Sr. Mary Immaculate Tresham
Constance, lovingly called Connie was born in Allahabad, Uttar Pradesh, India, on 3rd November, 1934. Allahabad or Prayagraj (old name) has been a well-known city in the ancient Hindu scriptures from historical times. Allahabad is situated on the banks of the “Three river confluence’ Ganga, Yamuna and Sarasvati rivers. The city has tremendous religious significance. The old city is rich in mythological heritage of the Hindu Vedas and The Gupta Kingdom. It also has a strong Islamic presence from the time of Mughal Emperor Akbar and a Buddhist connect with the Magadha and Mauryan Empire. The British came and set up colonies, several educational institutions, courts, schools, colleges and convents. Foreign missionaries came to Allahabad and neighbouring areas to work with refugees and people impacted by the war. Allahabad came to be known as the Seat of Education and City of Temples along with the famous Ashoka Pillar.
Connie’s mother, Mary Blossom was Irish by origin and her father, Richard Tresham was of English descent. She was the firstborn and had two younger sisters, Cynthia and Sheila. Cony’s mother expired at the birth of Sheila. The girls were placed under the care of a Nanny. Losing one’s mother at any age can be a traumatic experience. It feels like losing a part of oneself. It is one of the hardest losses in the world. A mother’s love is selfless, unconditional, and never-ending. A Nanny can never substitute a mother’s love. Cony, being older than the others was deeply impacted by the loss of her mother. Innocent Cony, with a heart full of pain, totally lost, naturally turned to Mamma Mary, the Mother of Jesus for her consolation, solace, and guidance.
Isaiah 55:8 says, “God’s thoughts are not our thoughts, nor are his ways our ways.” Connie’s father was looking for ways to help his girls to grow in faith and morals with good education. He found the way through Rev. Fr. Alfonso Ferrero SSP whom the Nanny happened to know via the Church. She introduced the family to the priest. With the kind assistance of Rev. Fr. Alfonso, the girls were placed under the care of the Canossian Sisters of Allahabad. Here, at the boarding school, the Pauline Priests used to go to celebrate Holy Mass (The Most Holy Eucharist). Rev. Fr. Alfonso sensing the thirst Constance experienced for the Eucharistic Lord, introduced her to the PDDM who had arrived in India, in 1954. With joy and determination, Constance joined the PDDM at Allahabad on 24th January, 1955 along with Bernice Bouche, a Burmese refugee girl who also grew up with the Canossian Sisters. These two Anglo-Irish and Burmese girls were the first who joined the Sister Disciples of the Indian province.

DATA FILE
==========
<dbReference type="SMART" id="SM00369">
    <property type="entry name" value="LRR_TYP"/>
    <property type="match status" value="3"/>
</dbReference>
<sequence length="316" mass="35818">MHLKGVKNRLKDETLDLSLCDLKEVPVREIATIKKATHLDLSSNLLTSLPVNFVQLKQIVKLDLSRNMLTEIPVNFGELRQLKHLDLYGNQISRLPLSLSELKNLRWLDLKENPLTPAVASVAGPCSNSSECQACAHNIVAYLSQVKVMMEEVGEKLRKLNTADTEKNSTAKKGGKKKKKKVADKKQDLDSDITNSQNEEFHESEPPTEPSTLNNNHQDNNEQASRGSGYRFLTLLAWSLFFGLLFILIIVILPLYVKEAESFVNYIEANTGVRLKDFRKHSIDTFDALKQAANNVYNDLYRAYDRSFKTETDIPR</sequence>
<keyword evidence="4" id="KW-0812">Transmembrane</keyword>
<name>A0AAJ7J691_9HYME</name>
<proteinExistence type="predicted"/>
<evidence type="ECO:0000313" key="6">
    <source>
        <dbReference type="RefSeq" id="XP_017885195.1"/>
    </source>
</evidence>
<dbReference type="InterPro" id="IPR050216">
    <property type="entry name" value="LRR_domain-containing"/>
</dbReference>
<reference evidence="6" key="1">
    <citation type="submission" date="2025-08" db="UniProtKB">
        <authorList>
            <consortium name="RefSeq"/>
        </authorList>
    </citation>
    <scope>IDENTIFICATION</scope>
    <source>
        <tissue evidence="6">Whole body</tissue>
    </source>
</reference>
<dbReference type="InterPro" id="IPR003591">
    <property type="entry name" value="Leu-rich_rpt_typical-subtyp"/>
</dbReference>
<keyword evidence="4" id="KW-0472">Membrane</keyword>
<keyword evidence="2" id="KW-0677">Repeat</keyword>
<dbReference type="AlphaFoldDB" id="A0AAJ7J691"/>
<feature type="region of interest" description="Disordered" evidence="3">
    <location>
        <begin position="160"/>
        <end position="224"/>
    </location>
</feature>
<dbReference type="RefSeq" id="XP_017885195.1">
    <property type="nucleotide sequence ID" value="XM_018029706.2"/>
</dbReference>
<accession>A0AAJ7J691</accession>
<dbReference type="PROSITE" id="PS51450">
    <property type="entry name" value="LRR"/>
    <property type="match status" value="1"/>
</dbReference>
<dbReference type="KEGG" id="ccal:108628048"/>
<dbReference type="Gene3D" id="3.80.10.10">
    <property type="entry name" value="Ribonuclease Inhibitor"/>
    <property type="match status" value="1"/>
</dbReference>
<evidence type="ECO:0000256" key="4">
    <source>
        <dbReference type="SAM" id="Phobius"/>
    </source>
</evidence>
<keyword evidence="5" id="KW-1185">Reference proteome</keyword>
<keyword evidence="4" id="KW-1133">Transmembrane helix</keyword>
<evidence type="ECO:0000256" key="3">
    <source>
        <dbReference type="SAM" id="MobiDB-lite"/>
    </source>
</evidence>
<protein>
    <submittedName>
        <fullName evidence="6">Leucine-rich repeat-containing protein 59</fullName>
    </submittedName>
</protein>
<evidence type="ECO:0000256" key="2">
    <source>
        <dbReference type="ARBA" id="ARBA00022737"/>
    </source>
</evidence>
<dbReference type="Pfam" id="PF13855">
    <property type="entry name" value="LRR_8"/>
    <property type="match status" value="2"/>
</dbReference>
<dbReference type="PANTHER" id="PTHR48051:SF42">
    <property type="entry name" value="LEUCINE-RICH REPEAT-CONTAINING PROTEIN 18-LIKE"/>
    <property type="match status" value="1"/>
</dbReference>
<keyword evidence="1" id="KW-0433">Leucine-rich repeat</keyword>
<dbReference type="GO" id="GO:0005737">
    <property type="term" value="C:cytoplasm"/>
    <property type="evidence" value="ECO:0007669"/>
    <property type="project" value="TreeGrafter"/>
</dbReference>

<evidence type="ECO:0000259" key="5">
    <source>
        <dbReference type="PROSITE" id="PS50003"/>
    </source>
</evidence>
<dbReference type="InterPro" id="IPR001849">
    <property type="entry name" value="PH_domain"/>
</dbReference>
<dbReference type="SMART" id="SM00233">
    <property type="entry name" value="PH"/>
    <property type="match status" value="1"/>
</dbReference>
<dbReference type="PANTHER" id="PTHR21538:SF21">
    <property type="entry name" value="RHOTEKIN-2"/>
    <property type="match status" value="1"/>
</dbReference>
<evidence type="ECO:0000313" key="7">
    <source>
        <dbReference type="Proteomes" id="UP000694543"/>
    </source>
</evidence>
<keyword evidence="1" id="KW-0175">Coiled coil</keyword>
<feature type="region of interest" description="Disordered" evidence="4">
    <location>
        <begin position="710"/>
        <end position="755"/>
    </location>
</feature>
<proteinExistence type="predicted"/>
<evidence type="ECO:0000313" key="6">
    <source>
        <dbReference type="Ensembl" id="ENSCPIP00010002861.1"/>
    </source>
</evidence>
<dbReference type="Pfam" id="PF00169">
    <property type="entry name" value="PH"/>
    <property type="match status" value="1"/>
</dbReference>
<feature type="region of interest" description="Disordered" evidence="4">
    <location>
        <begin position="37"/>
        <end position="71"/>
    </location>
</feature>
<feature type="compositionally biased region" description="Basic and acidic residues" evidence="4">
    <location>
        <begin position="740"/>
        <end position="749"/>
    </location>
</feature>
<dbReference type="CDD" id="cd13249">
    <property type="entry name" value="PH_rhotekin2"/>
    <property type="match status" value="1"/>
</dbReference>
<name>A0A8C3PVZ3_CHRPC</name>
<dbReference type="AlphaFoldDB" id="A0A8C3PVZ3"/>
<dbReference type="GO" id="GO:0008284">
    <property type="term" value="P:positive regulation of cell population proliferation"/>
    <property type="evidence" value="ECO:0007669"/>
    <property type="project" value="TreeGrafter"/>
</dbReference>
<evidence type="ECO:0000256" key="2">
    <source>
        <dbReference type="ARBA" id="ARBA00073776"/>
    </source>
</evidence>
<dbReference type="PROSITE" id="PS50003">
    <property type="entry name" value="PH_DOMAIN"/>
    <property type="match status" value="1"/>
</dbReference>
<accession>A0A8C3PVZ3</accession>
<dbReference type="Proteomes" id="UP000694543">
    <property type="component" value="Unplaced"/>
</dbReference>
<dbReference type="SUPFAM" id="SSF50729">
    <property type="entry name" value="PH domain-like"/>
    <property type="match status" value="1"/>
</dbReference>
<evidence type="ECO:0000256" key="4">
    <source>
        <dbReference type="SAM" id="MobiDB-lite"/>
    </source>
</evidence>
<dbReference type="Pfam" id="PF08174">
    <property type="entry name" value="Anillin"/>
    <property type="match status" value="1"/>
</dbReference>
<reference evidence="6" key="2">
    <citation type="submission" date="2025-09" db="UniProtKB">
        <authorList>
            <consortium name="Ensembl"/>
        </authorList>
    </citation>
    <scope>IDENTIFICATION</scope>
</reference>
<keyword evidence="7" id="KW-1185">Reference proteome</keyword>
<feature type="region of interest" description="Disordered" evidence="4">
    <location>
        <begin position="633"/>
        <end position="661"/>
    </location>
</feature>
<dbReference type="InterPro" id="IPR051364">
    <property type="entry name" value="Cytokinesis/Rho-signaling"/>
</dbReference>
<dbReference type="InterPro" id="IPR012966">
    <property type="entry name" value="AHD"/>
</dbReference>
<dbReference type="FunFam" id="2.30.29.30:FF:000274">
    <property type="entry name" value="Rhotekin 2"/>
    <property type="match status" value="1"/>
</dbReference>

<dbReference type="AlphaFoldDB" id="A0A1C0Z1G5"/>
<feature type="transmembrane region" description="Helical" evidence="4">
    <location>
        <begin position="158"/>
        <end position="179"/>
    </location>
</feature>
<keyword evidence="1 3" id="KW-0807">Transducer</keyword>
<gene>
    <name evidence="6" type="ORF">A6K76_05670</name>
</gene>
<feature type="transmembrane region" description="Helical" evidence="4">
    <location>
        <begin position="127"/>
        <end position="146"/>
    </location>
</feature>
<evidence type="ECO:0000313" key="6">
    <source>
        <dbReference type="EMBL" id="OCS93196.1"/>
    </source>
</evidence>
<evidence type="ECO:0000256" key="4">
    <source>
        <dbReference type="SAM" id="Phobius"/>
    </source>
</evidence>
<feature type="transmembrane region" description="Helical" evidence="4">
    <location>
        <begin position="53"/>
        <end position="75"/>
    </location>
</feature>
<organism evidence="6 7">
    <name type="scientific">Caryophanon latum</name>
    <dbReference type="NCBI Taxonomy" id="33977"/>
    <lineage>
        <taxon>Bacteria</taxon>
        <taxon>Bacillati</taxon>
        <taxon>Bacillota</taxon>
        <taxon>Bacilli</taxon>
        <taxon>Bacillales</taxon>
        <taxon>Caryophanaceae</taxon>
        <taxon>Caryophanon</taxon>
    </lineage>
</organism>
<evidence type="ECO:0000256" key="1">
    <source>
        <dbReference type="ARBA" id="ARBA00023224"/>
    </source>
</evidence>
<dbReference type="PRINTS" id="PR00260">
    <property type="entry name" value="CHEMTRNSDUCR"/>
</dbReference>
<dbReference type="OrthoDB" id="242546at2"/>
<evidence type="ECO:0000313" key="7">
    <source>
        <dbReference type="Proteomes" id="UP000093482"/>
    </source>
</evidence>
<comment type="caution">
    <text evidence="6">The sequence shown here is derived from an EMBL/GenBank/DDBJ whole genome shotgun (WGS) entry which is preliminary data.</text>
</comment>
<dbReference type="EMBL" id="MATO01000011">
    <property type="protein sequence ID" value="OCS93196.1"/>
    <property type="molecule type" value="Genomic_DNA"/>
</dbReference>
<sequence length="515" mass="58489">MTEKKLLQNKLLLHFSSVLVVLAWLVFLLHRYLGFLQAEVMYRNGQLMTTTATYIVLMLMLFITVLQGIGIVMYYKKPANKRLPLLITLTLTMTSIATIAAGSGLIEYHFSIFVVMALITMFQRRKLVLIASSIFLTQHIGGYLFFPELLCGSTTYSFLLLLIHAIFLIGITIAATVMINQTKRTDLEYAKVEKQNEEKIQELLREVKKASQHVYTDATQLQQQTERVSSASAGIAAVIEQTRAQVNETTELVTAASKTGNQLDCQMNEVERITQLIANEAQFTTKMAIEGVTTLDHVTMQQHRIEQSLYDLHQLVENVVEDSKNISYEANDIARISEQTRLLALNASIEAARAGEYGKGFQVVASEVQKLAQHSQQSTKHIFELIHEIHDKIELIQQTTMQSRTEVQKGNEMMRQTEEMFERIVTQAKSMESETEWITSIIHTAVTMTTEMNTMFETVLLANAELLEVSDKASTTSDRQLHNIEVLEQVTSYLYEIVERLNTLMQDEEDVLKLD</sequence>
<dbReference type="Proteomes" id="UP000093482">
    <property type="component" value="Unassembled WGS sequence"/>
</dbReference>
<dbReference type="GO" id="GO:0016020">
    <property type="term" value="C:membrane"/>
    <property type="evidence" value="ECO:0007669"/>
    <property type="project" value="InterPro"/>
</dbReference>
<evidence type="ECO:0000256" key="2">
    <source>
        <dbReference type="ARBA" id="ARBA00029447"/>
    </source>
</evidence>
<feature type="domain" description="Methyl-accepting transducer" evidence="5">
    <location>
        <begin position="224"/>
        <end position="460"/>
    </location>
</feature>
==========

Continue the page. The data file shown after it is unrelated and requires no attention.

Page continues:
Constance was sent to Rome for the Novitiate and made her First Profession on 25th March, 1958. She received the new name of ‘Sr. Mary Immaculate’ which means ‘Pure in Heart’. After her first Profession, she remained for some time in Rome and then attended a six months course in learning ceramics at Bologna.
On her return from Rome to Mumbai from 1960 to 1971, she was involved in sacred art of creating exquisite ceramic statues of Jesus, Mary, and the Angels whom she adored and contemplated upon. Her handiworks were well appreciated by all those who purchased them. She was also the Regional Councilor and Superior of the PDDM Community at Mumbai SSP from 1971-1973. With obedience to her Provincial, Rev. Sr. Immaculata was called again to Europe in 1974 to co-ordinate a new community at SSP Ballykeeran, Ireland. In 1975, she was sent to Rome for a very special service for Cardinal James Robert Knox at The Vatican. She continued her selfless service until his death in 1983. Cardinal Knox was a well-known Church figure appointed by Pope Paul VI. He was a man of deep faith and prayer, devoted to the Eucharist and the Virgin Mary, and noted for his fidelity to the Pope. He was the Prefect of two congregations namely Discipline of the Sacraments and Divine Worship and President of the newly established Pontifical Council for the Family.
For the last 20 years of her life, Rev Sr. Mary Immaculata spent most of her time in the Pauline houses of England and Ireland (Maynooth) in prayer and service. From the end of December 2003, Rev. Sr. Immaculate was at the community in Athlone, Ireland. She was a reserved person of few words; she carried the marks of sufferings from her childhood, which also led her through the ways of self-donation and complete availability. In one of her letters to the Mother General, she said: “I accept obedience willingly; for me to be in this house or that is the same. I hope to be able to do all that the Lord is asking of me”. Rev. Sr. Mary Immaculate was pure in her heart and intentions. Till her very end, she served everyone with care and compassion. When we connect with the Divine Master, we connect with the aspect of our own selves that is unconditionally loving, nurturing, compassionate, and understanding.
One of her last joys was the possibility to participate in the beatification of The Pauline Ministry Founder Blessed James Alberione on 27 April 2003 in Rome.
Rev. Sr. Immaculate was already suffering from serious health issues due to lung cancer. She deteriorated during her visit to her family in England. Being fully conscious of her situation, she requested to be buried in Ireland. The Divine Master called His Disciple to himself exactly on the vigil of the Feast of St. Patrick, 16 March, 2004, particularly significant for the Irish people with whom she shared the last days of her life.
“Who can know the mind of the Lord? Who can understand his thoughts?” (Rom 11: 34). God, according to his loving plan chose this gentle Anglo-Irish sister to germinate in India and bear fruit all over the world.